These lines open Chapter 43 and provide Elizabeth’s introduction to Darcy’s grand estate at Pemberley. Her visit to Darcy’s home, which occupies a central place in the narrative, operates as a catalyst for her growing attraction toward its owner. In her conversations with the housekeeper, Mrs. Reynolds, Elizabeth hears testimonials of Darcy’s wonderful generosity and his kindness as a master; when she encounters Darcy himself, while walking through Pemberley’s grounds, he seems altogether changed and his previous arrogance has diminished remarkably. This initial description of the building and grounds at Pemberley serves as a symbol of Darcy’s character. The “stream of some natural importance . . . swelled into greater” reminds the reader of his pride, but the fact that it lacks “any artificial appearance” indicates his basic honesty, as does the fact that the stream is neither “formal, nor falsely adorned.” Elizabeth’s delight, and her sudden epiphany about the pleasure that being mistress of Pemberley must hold, prefigure her later joy in Darcy’s continued devotion.
Elizabeth was much too embarrassed to say a word. After a short pause, her companion added, “You are too generous to trifle with me. If your feelings are still what they were last April, tell me so at once. My affections and wishes are unchanged, but one word from you will silence me on this subject forever.” Elizabeth feeling all the more than common awkwardness and anxiety of his situation, now forced herself to speak; and immediately, though not very fluently, gave him to understand, that her sentiments had undergone so material a change, since the period to which he alluded, as to make her receive with gratitude and pleasure, his present assurances.
This proposal and Elizabeth’s acceptance mark the climax of the novel, occurring in Chapter 58. Austen famously prefers not to stage successful proposals in full, and the reader may be disappointed in the anticlimactic manner in which the narrator relates Elizabeth’s acceptance. It is important to remember, however, that the proposal and acceptance are almost a foregone conclusion by this point. Darcy’s intervention on behalf of Lydia makes obvious his continuing devotion to Elizabeth, and the shocking appearance of Lady Catherine de Bourgh in the previous chapter, with her haughty attempts to forestall the engagement, serves to suggest strongly that a second proposal from Darcy is imminent.
The clunky language with which the narrator summarizes Elizabeth’s acceptance serves a specific purpose, as it captures the one moment of joyful incoherence for this supremely well-spoken character. She accepts Darcy’s proposal “immediately,” the narrator relates, but “not very fluently.” As Elizabeth allows herself to admit that her love has supplanted her long-standing prejudice, her control of language breaks down. The reader is left to imagine, with some delight, the ever-clever Elizabeth fumbling for words to express her irrepressible happiness.
It is a truth universally acknowledged, that a single man in possession of a good fortune, must be in want of a wife.
This is the first sentence of Pride and Prejudice and stands as one of the most famous first lines in literature. Even as it briskly introduces the arrival of Mr. Bingley at Netherfield, the event that sets the novel in motion, this sentence also offers a miniature sketch of the entire plot, which concerns itself with the pursuit of “single men in possession of a good fortune” by various female characters. The preoccupation with socially advantageous marriage in nineteenth-century English society manifests itself here, for in claiming that a single man “must be in want of a wife,” the narrator reveals that the reverse is also true: a single woman, whose socially prescribed options are quite limited, is in (perhaps desperate) want of a husband.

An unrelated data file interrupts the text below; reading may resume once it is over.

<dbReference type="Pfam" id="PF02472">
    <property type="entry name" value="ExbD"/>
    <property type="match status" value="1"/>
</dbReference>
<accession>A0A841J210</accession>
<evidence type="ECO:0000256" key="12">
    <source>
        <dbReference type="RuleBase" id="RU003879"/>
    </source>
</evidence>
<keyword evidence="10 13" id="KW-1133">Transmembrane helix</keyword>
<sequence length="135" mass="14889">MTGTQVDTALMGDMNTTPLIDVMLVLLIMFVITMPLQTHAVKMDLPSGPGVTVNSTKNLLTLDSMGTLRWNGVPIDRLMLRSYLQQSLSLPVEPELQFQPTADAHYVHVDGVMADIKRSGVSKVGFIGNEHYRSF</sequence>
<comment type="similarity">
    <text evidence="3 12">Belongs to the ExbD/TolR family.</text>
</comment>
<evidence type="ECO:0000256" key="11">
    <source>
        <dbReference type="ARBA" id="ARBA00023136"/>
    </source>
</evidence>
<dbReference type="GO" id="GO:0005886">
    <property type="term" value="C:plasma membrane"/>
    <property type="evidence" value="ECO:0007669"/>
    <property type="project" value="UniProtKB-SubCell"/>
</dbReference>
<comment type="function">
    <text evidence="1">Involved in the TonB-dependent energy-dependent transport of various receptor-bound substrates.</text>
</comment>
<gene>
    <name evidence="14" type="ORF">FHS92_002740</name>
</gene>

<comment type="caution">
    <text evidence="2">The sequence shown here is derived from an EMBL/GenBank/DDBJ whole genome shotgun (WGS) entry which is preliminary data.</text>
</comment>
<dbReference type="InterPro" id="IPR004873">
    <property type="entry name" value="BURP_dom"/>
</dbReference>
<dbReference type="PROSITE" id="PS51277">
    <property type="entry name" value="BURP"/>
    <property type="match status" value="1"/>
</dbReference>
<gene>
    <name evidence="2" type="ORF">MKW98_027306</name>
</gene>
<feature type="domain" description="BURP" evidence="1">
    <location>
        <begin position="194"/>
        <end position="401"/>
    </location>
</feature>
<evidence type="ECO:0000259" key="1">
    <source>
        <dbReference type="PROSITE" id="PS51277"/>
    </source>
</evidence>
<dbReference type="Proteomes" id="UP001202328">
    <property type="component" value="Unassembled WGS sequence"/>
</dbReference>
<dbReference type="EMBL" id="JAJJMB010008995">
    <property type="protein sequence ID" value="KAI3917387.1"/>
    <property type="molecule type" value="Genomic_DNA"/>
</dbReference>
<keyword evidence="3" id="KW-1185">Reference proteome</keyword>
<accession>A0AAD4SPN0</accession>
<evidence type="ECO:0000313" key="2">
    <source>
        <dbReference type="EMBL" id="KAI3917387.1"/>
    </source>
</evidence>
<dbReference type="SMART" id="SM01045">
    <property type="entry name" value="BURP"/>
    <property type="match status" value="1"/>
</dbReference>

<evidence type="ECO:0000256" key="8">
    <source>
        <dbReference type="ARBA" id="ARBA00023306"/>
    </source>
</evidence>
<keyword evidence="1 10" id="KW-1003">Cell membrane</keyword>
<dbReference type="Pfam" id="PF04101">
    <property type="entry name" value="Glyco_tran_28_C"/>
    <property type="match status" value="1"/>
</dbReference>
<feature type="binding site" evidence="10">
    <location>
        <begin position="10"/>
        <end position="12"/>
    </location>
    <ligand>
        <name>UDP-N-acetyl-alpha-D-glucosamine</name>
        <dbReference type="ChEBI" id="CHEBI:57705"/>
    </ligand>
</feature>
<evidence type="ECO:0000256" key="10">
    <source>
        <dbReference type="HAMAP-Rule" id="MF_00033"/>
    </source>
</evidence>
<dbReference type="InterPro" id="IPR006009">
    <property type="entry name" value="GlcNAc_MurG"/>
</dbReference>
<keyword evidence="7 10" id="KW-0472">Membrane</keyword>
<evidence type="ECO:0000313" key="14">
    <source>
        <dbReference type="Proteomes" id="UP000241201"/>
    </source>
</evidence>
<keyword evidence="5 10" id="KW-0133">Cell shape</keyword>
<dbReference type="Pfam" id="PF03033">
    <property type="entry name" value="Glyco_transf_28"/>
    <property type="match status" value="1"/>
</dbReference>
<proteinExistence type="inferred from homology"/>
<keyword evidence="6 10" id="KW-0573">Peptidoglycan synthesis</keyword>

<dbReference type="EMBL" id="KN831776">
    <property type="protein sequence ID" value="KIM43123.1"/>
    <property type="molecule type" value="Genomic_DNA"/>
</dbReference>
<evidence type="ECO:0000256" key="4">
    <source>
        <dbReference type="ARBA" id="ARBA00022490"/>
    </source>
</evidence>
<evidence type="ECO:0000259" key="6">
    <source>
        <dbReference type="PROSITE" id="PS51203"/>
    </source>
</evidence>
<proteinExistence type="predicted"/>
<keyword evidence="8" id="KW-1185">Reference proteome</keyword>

“Which do you mean?” and turning round, he looked for a moment at Elizabeth, till catching her eye, he withdrew his own and coldly said, “She is tolerable; but not handsome enough to tempt me; and I am in no humour at present to give consequence to young ladies who are slighted by other men. You had better return to your partner and enjoy her smiles, for you are wasting your time with me.”
These words describe Darcy’s reaction at the Meryton ball in Chapter 3 to Bingley’s suggestion that he dance with Elizabeth. Darcy, who sees the people of Meryton as his social inferiors, haughtily refuses to condescend to dancing with someone “not handsome enough” for him. Moreover, he does so within Elizabeth’s hearing, thereby establishing a reputation among the entire community for pride and bad manners. His sense of social superiority, artfully exposed in this passing comment, later proves his chief difficulty in admitting his love for Elizabeth. The rudeness with which Darcy treats Elizabeth creates a negative impression of him in her mind, one that will linger for nearly half of the novel, until the underlying nobility of his character is gradually revealed to her.
“In vain have I struggled. It will not do. My feelings will not be repressed. You must allow me to tell you how ardently I admire and love you.” Elizabeth’s astonishment was beyond expression. She stared, coloured, doubted, and was silent. This he considered sufficient encouragement, and the avowal of all that he felt and had long felt for her, immediately followed. He spoke well, but there were feelings besides those of the heart to be detailed, and he was not more eloquent on the subject of tenderness than of pride. His sense of her inferiority—of its being a degradation—of the family obstacles which judgment had always opposed to inclination, were dwelt on with a warmth which seemed due to the consequence he was wounding, but was very unlikely to recommend his suit.